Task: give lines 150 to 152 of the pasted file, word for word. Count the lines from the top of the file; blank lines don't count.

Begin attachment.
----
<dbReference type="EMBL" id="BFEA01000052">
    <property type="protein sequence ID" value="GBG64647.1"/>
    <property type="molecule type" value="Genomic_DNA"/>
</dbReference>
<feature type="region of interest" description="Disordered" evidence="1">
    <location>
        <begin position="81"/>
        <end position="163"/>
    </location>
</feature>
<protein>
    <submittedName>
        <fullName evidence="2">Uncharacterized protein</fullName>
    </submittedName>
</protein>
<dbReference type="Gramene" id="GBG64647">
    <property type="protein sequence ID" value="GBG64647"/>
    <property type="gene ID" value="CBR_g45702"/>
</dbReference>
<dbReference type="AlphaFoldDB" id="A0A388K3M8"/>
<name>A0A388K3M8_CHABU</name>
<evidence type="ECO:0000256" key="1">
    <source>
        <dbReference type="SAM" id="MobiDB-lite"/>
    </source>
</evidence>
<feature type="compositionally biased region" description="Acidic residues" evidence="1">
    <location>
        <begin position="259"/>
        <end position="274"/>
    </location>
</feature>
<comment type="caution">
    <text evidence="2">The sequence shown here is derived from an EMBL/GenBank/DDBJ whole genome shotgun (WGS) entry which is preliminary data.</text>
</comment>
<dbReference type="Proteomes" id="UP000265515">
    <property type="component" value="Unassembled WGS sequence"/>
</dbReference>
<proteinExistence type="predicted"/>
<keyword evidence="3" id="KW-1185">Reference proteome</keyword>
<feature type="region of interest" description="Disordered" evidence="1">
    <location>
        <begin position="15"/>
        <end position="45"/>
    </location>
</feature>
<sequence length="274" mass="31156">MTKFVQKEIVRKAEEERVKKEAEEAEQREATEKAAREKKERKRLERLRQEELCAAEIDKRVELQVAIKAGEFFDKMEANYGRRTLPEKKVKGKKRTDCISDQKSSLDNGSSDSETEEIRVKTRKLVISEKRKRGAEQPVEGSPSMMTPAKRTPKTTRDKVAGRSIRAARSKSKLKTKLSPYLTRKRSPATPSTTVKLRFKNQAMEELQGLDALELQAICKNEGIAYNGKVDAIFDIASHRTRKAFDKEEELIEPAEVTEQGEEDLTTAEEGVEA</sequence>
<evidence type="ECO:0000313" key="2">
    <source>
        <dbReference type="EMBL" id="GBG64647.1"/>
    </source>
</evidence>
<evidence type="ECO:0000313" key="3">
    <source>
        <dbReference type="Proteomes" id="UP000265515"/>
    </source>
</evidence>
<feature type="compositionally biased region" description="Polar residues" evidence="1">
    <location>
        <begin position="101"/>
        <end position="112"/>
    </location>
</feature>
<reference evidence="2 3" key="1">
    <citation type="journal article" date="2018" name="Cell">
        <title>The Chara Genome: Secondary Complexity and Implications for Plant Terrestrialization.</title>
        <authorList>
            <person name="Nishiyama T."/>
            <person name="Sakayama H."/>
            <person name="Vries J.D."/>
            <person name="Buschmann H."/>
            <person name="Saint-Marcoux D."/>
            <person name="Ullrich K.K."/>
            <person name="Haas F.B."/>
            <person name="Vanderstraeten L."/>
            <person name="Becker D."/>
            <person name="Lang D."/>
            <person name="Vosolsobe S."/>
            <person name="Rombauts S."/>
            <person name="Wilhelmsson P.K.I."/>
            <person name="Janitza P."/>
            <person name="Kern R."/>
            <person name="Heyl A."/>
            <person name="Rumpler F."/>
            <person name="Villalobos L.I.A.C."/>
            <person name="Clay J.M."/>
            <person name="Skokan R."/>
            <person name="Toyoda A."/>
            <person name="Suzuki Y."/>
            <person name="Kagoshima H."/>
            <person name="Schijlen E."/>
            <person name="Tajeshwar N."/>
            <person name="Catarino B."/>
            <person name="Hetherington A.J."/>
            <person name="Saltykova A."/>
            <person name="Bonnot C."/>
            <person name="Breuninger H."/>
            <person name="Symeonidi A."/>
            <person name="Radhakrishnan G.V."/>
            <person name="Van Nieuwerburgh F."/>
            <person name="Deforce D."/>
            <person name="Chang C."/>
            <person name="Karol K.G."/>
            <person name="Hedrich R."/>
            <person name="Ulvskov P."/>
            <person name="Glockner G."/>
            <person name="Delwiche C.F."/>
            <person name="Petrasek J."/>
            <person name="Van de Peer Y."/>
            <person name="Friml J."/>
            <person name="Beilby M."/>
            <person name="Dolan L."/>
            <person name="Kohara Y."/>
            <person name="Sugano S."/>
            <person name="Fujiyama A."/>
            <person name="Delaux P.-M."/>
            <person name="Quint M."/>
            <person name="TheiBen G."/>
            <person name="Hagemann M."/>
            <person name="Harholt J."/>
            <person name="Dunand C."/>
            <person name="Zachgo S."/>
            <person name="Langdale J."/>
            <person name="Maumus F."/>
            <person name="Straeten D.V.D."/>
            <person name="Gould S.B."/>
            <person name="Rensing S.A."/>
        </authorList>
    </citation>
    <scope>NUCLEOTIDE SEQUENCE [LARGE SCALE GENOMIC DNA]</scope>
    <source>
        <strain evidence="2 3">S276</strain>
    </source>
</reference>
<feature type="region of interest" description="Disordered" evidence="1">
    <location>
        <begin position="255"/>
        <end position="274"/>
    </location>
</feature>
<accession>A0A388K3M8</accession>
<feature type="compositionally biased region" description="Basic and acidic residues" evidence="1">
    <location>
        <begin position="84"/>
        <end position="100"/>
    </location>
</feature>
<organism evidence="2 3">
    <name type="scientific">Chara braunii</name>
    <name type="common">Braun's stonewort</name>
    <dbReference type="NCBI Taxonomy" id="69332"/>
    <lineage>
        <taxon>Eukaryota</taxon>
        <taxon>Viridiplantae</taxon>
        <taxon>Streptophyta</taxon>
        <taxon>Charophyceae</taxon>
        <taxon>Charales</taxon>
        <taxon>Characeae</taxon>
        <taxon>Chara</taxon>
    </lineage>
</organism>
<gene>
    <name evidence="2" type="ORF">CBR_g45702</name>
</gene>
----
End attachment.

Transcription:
    <name type="common">Braun's stonewort</name>
    <dbReference type="NCBI Taxonomy" id="69332"/>
    <lineage>